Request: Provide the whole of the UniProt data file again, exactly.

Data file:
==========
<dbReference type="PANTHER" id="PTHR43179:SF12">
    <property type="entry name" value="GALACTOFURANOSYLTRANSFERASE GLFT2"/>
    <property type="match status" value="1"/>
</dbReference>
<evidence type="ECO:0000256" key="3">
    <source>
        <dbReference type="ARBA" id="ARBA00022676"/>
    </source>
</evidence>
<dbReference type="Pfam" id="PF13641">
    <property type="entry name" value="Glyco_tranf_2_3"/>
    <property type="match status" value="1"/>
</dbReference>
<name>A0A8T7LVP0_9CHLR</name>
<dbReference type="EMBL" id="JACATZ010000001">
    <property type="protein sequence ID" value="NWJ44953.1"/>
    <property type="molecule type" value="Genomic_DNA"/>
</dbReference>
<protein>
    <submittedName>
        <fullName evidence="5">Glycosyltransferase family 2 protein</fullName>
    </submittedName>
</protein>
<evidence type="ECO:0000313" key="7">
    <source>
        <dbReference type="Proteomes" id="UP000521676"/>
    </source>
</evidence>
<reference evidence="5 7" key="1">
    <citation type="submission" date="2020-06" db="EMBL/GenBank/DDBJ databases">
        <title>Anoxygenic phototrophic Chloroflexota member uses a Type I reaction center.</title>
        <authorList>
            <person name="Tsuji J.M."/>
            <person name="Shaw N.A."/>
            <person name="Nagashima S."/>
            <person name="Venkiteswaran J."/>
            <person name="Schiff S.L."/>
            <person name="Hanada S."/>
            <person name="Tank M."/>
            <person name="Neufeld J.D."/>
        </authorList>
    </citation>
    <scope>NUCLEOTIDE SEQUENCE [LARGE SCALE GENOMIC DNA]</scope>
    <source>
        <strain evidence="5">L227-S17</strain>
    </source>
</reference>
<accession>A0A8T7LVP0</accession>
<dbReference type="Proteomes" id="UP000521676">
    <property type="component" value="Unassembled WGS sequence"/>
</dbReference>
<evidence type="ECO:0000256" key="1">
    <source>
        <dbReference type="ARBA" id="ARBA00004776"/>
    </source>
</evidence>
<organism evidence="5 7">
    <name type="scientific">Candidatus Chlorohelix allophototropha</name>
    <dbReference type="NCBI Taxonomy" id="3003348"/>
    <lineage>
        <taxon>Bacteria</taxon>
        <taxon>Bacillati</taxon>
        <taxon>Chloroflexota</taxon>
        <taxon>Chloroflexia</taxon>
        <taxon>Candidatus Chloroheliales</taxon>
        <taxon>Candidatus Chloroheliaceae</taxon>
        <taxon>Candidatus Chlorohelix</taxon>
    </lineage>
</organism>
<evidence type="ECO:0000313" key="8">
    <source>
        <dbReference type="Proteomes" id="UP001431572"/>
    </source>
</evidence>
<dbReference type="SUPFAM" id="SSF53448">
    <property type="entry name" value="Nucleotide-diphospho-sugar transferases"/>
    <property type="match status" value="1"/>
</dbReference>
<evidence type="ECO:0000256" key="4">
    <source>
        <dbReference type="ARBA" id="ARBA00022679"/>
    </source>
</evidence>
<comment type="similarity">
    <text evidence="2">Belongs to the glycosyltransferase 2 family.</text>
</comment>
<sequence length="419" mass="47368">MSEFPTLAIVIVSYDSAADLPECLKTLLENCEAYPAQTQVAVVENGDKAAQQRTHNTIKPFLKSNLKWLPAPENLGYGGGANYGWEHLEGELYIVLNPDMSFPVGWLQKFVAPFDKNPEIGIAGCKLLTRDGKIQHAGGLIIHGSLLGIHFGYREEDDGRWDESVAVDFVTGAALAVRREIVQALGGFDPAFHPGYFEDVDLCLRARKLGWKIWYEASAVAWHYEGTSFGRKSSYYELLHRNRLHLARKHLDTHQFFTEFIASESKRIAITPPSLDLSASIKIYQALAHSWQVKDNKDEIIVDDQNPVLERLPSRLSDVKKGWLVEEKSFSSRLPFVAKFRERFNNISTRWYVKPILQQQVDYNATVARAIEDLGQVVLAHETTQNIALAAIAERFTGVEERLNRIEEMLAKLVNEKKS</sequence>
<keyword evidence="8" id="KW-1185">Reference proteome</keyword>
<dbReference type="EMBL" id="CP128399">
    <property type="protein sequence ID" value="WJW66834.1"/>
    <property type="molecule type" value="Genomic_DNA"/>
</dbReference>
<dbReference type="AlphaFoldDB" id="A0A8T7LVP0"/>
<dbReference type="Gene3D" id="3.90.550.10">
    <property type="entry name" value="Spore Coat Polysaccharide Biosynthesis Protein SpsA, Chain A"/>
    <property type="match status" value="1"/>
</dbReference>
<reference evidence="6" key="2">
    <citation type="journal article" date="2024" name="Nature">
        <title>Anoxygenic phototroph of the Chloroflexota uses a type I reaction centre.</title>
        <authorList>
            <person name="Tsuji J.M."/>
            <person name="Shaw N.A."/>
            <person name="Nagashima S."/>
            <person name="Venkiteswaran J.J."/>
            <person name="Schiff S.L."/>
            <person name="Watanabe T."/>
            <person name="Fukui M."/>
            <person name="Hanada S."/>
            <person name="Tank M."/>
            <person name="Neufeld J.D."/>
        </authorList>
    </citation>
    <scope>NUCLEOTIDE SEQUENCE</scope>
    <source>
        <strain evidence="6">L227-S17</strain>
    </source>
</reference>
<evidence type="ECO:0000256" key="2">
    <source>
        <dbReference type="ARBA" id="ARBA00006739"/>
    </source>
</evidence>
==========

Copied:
<dbReference type="PANTHER" id="PTHR43179:SF12">
    <property type="entry name" value="GALACTOFURANOSYLTRANSFERASE GLFT2"/>
    <property type="match status" value="1"/>
</dbReference>
<evidence type="ECO:0000256" key="3">
    <source>
        <dbReference type="ARBA" id="ARBA00022676"/>
    </source>
</evidence>
<dbReference type="Pfam" id="PF13641">
    <property type="entry name" value="Glyco_tranf_2_3"/>
    <property type="match status" value="1"/>
</dbReference>
<name>A0A8T7LVP0_9CHLR</name>
<dbReference type="EMBL" id="JACATZ010000001">
    <property type="protein sequence ID" value="NWJ44953.1"/>
    <property type="molecule type" value="Genomic_DNA"/>
</dbReference>
<protein>
    <submittedName>
        <fullName evidence="5">Glycosyltransferase family 2 protein</fullName>
    </submittedName>
</protein>
<evidence type="ECO:0000313" key="7">
    <source>
        <dbReference type="Proteomes" id="UP000521676"/>
    </source>
</evidence>
<reference evidence="5 7" key="1">
    <citation type="submission" date="2020-06" db="EMBL/GenBank/DDBJ databases">
        <title>Anoxygenic phototrophic Chloroflexota member uses a Type I reaction center.</title>
        <authorList>
            <person name="Tsuji J.M."/>
            <person name="Shaw N.A."/>
            <person name="Nagashima S."/>
            <person name="Venkiteswaran J."/>
            <person name="Schiff S.L."/>
            <person name="Hanada S."/>
            <person name="Tank M."/>
            <person name="Neufeld J.D."/>
        </authorList>
    </citation>
    <scope>NUCLEOTIDE SEQUENCE [LARGE SCALE GENOMIC DNA]</scope>
    <source>
        <strain evidence="5">L227-S17</strain>
    </source>
</reference>
<accession>A0A8T7LVP0</accession>
<dbReference type="Proteomes" id="UP000521676">
    <property type="component" value="Unassembled WGS sequence"/>
</dbReference>
<evidence type="ECO:0000256" key="1">
    <source>
        <dbReference type="ARBA" id="ARBA00004776"/>
    </source>
</evidence>
<organism evidence="5 7">
    <name type="scientific">Candidatus Chlorohelix allophototropha</name>
    <dbReference type="NCBI Taxonomy" id="3003348"/>
    <lineage>
        <taxon>Bacteria</taxon>
        <taxon>Bacillati</taxon>
        <taxon>Chloroflexota</taxon>
        <taxon>Chloroflexia</taxon>
        <taxon>Candidatus Chloroheliales</taxon>
        <taxon>Candidatus Chloroheliaceae</taxon>
        <taxon>Candidatus Chlorohelix</taxon>
    </lineage>
</organism>
<evidence type="ECO:0000313" key="8">
    <source>
        <dbReference type="Proteomes" id="UP001431572"/>
    </source>
</evidence>
<dbReference type="SUPFAM" id="SSF53448">
    <property type="entry name" value="Nucleotide-diphospho-sugar transferases"/>
    <property type="match status" value="1"/>
</dbReference>
<evidence type="ECO:0000256" key="4">
    <source>
        <dbReference type="ARBA" id="ARBA00022679"/>
    </source>
</evidence>
<comment type="similarity">
    <text evidence="2">Belongs to the glycosyltransferase 2 family.</text>
</comment>
<sequence length="419" mass="47368">MSEFPTLAIVIVSYDSAADLPECLKTLLENCEAYPAQTQVAVVENGDKAAQQRTHNTIKPFLKSNLKWLPAPENLGYGGGANYGWEHLEGELYIVLNPDMSFPVGWLQKFVAPFDKNPEIGIAGCKLLTRDGKIQHAGGLIIHGSLLGIHFGYREEDDGRWDESVAVDFVTGAALAVRREIVQALGGFDPAFHPGYFEDVDLCLRARKLGWKIWYEASAVAWHYEGTSFGRKSSYYELLHRNRLHLARKHLDTHQFFTEFIASESKRIAITPPSLDLSASIKIYQALAHSWQVKDNKDEIIVDDQNPVLERLPSRLSDVKKGWLVEEKSFSSRLPFVAKFRERFNNISTRWYVKPILQQQVDYNATVARAIEDLGQVVLAHETTQNIALAAIAERFTGVEERLNRIEEMLAKLVNEKKS</sequence>
<keyword evidence="8" id="KW-1185">Reference proteome</keyword>
<dbReference type="EMBL" id="CP128399">
    <property type="protein sequence ID" value="WJW66834.1"/>
    <property type="molecule type" value="Genomic_DNA"/>
</dbReference>
<dbReference type="AlphaFoldDB" id="A0A8T7LVP0"/>
<dbReference type="Gene3D" id="3.90.550.10">
    <property type="entry name" value="Spore Coat Polysaccharide Biosynthesis Protein SpsA, Chain A"/>
    <property type="match status" value="1"/>
</dbReference>
<reference evidence="6" key="2">
    <citation type="journal article" date="2024" name="Nature">
        <title>Anoxygenic phototroph of the Chloroflexota uses a type I reaction centre.</title>
        <authorList>
            <person name="Tsuji J.M."/>
            <person name="Shaw N.A."/>
            <person name="Nagashima S."/>
            <person name="Venkiteswaran J.J."/>
            <person name="Schiff S.L."/>
            <person name="Watanabe T."/>
            <person name="Fukui M."/>
            <person name="Hanada S."/>
            <person name="Tank M."/>
            <person name="Neufeld J.D."/>
        </authorList>
    </citation>
    <scope>NUCLEOTIDE SEQUENCE</scope>
    <source>
        <strain evidence="6">L227-S17</strain>
    </source>
</reference>
<evidence type="ECO:0000256" key="2">
    <source>
        <dbReference type="ARBA" id="ARBA00006739"/>
    </source>
</evidence>